Perhaps the issue when comparing Windows and Linux is more one of "dependency management" than just merely installing applications or libraries? Although I've had issues with package managers screwing up dependencies in the past, it hasn't happened in a while and when it would have happened I was warned beforehand.


Installing software from the distro is easy on Linux, but otherwise it's potentially a problem. Whereas Windows has no "distro" but the .msi system works quite well.


Pity Microsoft stopped bothering with .msi installers 10 years ago with Office 2007, and didn't bother to add any free ways to deploy all the new stuff they invented.


Re: macOS: I'm having a hard time seeing how copying a directory with everything necessary contained in it is not a good install procedure. Install a program: copy to the Applications folder. Uninstall a program: Cmd-Delete or drag to trash.

Compare to Linux, where a piece of software is scattered around /usr/bin, /usr/lib, /usr/share, /usr/doc. (Or /usr/local/*, you never know which) Oh, and those fun times where something depends on a libxxx.so.N but all that's on the system is libxxx.so.N.M.O and libxxx.so.N.M for some reason, so you have to make the symlink yourself. Or the distribution has a minimum of version N+1, so your option is to find the source for the library, figure out all the -devel packages it needs, and compile it up (hopefully), or just symlink libxxx.so.N to libxxx.so.N+1 and hope it works. And then the fun of figuring out what the package is named. pdf2text lives in poppler, who would have thought. Need gcc? That will be build-essential on Ubuntu last time I needed it. (Not build-essentials, either)


So, a tarball full of statically linked binaries. You can do that on Linux, too.

And, there are some new package managers that isolate in this way (and go well beyond it by containerizing). Flatpak is probably the most promising, IMHO. And, it still provides all the benefits of a good package manager, like verification, authenticity, downloading automatically from a repo, dependency resolution for core libraries. And, the way Flatpak handles the latter feature is really quite cool (and avoids having to distribute dozens of copies of the same libs).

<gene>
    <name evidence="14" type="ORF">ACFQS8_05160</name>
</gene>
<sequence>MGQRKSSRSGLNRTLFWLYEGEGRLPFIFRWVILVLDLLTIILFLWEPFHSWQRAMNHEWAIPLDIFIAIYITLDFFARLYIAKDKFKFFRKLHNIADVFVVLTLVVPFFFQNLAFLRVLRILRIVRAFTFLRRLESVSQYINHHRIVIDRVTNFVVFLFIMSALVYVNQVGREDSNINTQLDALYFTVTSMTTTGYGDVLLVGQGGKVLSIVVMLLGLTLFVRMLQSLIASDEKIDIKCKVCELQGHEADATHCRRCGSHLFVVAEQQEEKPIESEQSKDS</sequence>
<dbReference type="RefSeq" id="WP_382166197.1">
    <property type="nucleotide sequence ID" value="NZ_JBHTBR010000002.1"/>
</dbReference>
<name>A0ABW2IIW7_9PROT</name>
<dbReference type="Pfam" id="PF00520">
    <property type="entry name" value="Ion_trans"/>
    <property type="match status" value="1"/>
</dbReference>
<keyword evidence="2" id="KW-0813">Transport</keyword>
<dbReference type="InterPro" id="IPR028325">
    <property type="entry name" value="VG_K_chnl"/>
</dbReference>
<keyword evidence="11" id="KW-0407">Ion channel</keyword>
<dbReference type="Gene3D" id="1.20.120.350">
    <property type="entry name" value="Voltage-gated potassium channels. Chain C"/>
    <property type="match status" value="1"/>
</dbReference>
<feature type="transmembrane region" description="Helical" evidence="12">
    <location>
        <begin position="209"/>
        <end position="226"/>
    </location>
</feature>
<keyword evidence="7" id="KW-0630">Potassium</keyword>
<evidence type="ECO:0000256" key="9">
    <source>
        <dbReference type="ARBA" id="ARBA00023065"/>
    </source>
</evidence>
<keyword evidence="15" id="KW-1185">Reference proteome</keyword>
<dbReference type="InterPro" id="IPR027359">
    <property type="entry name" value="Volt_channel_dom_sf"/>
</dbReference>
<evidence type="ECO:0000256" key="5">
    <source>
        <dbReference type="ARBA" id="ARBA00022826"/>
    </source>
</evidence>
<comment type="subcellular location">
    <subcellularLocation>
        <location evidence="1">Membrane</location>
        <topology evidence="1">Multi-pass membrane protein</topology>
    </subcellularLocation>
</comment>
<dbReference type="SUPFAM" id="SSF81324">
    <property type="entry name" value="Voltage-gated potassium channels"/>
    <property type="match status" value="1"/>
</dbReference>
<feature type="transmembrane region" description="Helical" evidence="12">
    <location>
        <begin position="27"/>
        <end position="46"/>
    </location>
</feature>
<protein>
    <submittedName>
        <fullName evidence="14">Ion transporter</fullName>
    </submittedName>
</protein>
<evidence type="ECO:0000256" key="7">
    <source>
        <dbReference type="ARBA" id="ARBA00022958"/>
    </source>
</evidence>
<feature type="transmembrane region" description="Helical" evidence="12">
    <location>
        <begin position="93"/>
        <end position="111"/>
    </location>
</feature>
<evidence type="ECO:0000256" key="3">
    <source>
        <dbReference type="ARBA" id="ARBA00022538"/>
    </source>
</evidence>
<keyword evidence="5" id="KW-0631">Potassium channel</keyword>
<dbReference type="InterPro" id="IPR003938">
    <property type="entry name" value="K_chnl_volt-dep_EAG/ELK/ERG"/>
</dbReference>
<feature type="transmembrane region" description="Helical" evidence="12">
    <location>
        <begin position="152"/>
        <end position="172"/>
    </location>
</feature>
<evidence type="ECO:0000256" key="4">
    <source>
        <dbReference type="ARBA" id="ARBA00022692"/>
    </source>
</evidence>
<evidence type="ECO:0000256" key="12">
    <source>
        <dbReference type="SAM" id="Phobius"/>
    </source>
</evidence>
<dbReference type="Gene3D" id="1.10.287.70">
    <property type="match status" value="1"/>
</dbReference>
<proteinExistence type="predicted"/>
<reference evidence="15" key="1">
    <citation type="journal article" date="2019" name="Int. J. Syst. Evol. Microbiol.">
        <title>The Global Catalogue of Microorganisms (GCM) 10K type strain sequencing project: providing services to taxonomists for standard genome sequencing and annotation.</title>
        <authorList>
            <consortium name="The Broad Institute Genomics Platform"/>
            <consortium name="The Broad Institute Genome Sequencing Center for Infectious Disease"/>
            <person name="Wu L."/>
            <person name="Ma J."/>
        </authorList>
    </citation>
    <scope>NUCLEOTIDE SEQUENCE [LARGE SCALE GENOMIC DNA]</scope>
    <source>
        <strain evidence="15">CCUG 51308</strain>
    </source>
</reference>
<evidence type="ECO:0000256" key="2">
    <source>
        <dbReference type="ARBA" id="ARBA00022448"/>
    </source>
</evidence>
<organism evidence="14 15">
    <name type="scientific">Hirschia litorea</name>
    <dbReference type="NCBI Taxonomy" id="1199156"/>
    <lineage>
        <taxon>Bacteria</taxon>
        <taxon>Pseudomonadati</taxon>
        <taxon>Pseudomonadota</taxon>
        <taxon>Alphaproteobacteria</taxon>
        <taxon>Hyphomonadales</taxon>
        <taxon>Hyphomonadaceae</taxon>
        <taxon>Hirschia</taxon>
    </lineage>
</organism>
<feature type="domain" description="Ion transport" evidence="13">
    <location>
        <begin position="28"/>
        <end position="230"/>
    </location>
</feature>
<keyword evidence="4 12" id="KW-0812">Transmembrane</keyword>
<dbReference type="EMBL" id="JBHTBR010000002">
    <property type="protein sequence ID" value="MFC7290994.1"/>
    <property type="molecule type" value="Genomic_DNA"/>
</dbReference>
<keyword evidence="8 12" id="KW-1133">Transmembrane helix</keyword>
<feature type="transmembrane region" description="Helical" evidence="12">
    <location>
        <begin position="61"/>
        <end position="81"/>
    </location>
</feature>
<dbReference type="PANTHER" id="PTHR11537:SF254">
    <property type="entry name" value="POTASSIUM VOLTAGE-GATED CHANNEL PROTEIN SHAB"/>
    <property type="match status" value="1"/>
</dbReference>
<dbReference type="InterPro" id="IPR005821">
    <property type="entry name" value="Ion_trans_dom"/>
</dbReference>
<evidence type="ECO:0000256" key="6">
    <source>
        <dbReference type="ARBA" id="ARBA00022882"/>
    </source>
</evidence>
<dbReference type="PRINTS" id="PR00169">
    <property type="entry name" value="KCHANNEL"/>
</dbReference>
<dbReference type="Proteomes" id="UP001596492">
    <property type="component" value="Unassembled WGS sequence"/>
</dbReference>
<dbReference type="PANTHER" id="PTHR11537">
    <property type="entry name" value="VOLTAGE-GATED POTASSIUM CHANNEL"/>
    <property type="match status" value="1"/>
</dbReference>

Your description of installing packages on Linux does not match my experience in the past decade. Dependency resolution is a solved problem on Linux, at least on the major distros with good package managers.


For the average user, the worst install on Mac OS is drag icon from dmg into Apps folder. The other type is double clicking a package.


Large monolithic apps can be an ecosystem in their own right that is broadly comparable to an OS. And it is common to find apps that adopt Unix philosophy out of necessity within the ecosystem. This is not obvious to an outsider, and requires an understanding of the domain.

A good example is ArcGIS which on the surface is ridiculously monolithic. But within the toolbox function are several hundred programs that do only one thing and are composable. This approach is also seen in video or image editing workflows where a user works with a particular set of tools. The main difference is that the programs use a types system that is appropriate to the domain rather than just text.

The OS only really exposes an interface for working with OS level objects. That sometimes aligns to a workflow but not always. And we should not expect disciplines to align their techniques to OS level objects if that is not a good fit for the actual domain.


Linux is not a monolithic system. It has a monolithic (sorta) kernel. There's a big difference. You're arguing monolithic kernels vs. microkernels. Microkernels didn't even exist when UNIX was invented, so no, they are not representative of "Unix philosophy". "Unix philosophy" is merely about the user-space tools you use to do stuff, since back in 1970 all they had was the shell (sh), and various tools like grep, ed, awk, etc., to do things.

It's entirely possible to have a microkernel with a Unix-like system; HURD attempts this. Microkernel vs. monolithic is an entirely separate issue.


I think the parent poster is talking about the userspace. A Linux distribution like Ubuntu that uses systemd, GNOME, and NetworkManager is certainly monolithic compared to Slackware circa 1999. NetworkManager alone is a pile of garbage that goes completely against Unix networking conventions, for IMO no good reasons. OpenBSD's approach to integrating WiFi and other network interfaces into the existing BSD network management commands is so much better.